is another possibility as IPV6's netfilter queue module has the same
exact nf_reinject() bug and needs the same exact fix the ipv4 side got
in bug 159815
Comment 7 Nuutti Kotivuori 2005-09-17 06:33:30 EDT
(In reply to comment #6)
> The i_security field can be NULL'd out if the ->inode_free_security()
> method is invoked as well.  Which also is invoked by destroy_inode(),
> meaning as you say that the inode is released too early for some reason,
> likely a missing reference to the socket.

Right, that was my mistake. I didn't realize the inode could be freed
separately from the socket.

> I really can't see anything that could allow a socket to be released
> early.

I tried to do this to the best of my ability as well and came to the same
conclusion. And the TCP output path is not the least tested one of them for sure.

> Are you absolutely sure it is a TCP FIN packet that kills the machine?
> Perhaps you can add some debugging to the selinux module where it
> crashes, dumping out the TCP header when inode->i_security is NULL so
> we can see exactly what kind of packet this is.

I did exactly that. That's how I found out what kind of a packet it is - there
is no doubt about it, it is always a TCP FIN+ACK packet with no data in it.

> Do you have any other interesting netfilter rules installed on this
> machine other than the ip_queue stuff?  That could play a part in this
> bug as well.   Does your ip_queue handler support ipv6 as well? That
> is another possibility as IPV6's netfilter queue module has the same
> exact nf_reinject() bug and needs the same exact fix the ipv4 side got
> in bug 159815

No other netfilter rules. IPv6 is in the kernel, but unused and ip6tables
is not used. The only additional things to consider are that there pcap is
used on the interface as well and UDP packets are sent via raw socket.

I've had the suspicion that the packet socket rejecting the packet (which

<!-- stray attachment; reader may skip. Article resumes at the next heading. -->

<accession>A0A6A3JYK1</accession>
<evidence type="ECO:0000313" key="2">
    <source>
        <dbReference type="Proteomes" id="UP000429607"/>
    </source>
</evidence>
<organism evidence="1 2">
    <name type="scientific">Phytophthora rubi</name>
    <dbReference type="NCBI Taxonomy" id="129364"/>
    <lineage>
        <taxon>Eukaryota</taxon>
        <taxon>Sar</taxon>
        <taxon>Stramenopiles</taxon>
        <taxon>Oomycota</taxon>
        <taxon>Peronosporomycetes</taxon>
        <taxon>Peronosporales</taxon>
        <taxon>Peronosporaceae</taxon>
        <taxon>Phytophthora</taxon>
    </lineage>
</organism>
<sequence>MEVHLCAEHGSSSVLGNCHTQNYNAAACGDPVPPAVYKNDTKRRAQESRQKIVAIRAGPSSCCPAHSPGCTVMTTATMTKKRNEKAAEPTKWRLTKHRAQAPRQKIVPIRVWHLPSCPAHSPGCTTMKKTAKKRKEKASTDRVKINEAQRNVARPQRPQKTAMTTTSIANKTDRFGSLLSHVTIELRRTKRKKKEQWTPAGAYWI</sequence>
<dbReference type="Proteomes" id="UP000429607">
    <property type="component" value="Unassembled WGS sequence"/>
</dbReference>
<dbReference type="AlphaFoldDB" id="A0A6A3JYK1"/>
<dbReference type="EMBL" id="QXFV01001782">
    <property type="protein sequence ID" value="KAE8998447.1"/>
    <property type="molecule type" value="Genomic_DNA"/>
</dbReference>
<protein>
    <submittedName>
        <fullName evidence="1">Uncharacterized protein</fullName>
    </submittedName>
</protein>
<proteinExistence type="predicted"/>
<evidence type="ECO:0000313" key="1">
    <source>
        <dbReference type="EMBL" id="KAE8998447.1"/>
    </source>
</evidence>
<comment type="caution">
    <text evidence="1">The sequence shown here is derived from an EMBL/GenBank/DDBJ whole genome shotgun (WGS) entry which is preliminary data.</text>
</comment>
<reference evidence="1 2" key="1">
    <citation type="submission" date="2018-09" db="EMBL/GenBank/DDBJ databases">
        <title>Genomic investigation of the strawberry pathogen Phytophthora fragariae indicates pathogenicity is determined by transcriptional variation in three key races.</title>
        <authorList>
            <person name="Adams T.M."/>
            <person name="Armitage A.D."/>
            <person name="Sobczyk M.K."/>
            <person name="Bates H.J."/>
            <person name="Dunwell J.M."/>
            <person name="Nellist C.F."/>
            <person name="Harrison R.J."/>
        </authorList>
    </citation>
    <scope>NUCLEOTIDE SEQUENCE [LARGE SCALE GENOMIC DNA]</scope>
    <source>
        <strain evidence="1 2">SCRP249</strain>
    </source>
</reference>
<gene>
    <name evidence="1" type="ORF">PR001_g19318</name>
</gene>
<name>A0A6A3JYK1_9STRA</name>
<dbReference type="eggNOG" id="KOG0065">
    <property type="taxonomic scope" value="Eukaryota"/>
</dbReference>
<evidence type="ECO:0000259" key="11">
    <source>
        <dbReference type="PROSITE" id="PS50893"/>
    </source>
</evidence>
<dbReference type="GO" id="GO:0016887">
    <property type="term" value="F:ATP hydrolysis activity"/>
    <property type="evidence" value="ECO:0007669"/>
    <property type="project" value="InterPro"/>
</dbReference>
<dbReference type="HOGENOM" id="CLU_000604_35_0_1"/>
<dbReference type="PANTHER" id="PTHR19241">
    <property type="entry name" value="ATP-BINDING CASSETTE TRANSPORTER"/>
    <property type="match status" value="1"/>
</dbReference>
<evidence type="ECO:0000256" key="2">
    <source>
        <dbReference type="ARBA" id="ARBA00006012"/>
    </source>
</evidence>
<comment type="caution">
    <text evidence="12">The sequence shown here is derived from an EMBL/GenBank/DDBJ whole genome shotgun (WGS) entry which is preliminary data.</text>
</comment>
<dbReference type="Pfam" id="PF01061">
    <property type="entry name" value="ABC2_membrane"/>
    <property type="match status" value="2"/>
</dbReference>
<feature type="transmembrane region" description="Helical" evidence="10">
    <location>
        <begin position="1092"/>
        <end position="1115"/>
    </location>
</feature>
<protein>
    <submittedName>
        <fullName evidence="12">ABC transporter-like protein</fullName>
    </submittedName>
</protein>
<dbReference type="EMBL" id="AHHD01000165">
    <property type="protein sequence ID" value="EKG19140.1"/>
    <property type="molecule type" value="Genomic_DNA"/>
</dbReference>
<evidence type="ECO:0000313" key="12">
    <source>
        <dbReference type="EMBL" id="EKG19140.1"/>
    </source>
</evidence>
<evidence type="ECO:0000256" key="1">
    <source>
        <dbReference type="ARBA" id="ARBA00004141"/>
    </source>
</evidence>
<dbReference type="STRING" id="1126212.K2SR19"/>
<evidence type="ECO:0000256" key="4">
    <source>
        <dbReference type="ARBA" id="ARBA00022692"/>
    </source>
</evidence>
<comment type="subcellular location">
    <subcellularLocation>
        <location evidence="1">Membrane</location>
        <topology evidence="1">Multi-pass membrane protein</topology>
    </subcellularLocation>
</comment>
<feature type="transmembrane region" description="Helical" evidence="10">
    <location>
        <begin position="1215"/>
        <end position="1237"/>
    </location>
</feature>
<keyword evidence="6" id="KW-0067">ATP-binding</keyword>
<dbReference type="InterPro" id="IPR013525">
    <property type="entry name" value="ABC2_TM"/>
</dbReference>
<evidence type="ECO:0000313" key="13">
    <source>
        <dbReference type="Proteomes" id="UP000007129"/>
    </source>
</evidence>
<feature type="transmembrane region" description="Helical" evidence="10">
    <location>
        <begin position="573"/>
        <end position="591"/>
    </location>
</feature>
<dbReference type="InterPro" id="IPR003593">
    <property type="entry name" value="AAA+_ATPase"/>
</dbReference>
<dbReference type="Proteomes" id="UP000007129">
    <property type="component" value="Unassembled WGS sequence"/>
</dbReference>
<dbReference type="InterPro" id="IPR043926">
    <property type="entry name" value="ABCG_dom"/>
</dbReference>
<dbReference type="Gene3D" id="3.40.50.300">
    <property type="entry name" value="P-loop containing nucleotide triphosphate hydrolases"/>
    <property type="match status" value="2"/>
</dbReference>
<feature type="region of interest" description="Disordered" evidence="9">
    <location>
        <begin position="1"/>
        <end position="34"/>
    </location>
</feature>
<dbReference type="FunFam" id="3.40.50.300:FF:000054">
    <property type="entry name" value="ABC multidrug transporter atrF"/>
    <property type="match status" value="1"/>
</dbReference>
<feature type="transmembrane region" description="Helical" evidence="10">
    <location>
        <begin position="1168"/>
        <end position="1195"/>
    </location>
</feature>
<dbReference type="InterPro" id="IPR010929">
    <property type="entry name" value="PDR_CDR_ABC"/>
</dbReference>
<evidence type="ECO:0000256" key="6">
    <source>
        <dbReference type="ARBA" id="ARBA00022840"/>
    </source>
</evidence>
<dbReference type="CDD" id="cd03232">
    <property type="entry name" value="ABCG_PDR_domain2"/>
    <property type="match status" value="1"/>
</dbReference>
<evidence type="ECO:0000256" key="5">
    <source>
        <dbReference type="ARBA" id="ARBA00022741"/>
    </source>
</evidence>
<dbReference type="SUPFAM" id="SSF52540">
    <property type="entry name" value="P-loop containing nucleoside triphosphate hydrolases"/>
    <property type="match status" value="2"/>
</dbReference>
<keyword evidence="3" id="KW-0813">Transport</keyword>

frees an skb) somehow manages to decrement the use count on the socket or
invoke the destructor or something, which would make this happen - but my
knowledge of the kernel is limited and I couldn't locate anything wrong
with it.
Comment 8 James Morris 2005-09-18 21:07:34 EDT
Created attachment 118954 [details]
Proposed fix

Backport of the upstream fix for IPv4.
See also:
https://lists.netfilter.org/pipermail/netfilter-devel/2005-July/020513.html
Comment 9 Nuutti Kotivuori 2005-09-19 02:39:26 EDT
(In reply to comment #8)
> Created an attachment (id=118954) [edit]
> Proposed fix
> 
> Backport of the upstream fix for IPv4.
> See also:
> https://lists.netfilter.org/pipermail/netfilter-devel/2005-July/020513.html

I just want to clarify - that patch is already included in the kernels being
tested. Without it, the kernel crashes a lot sooner. The bug here is a problem
that was discovered after fixing that one since the kernel still crashes.
Comment 10 Nuutti Kotivuori 2005-09-19 04:51:29 EDT
A brief note on the reproduceability of this bug. In a three node cluster
running stress tests for 36 hours, there were 4 packets with isecurity == NULL
on the first node, 6 packets on the second node and 9 packets on the last node.
All of these were outgoing TCP packets with the FIN and ACK bits set. Included
is a dump of one such packet.

0x       0: 45 00 00 34 d8 65 40 00 40 06 17 02 c0 a8 65 0a
0x      10: c0 a8 65 01 0c ea af d3 c4 3b af 7c 46 3f 23 01
0x      20: 80 11 08 cc 6b a4 00 00 01 01 08 0a 07 ba 53 21
0x      30: 01 35 c1 28
Comment 11 Nuutti Kotivuori 2005-09-19 09:06:07 EDT
Created attachment 118974 [details]
workaround for some problems

It seems that the fixing of this bug has taken far too long now and some sort
of a solution, albeit temporary, has to be found.

I have attached a patch which manages to keep the kernel running for far longer
than it otherwise would, but does nothing to fix the actual problem. If the
actual cause is not found, kernels with this patch will end up being shipped to
customers.

As far as I can see, if the problematic packets never traverse a different code
path, and if the freed inode space does not get reused in the tiny bit of time
before the packet is sent to network, this patch should be safe and create no
additional problems.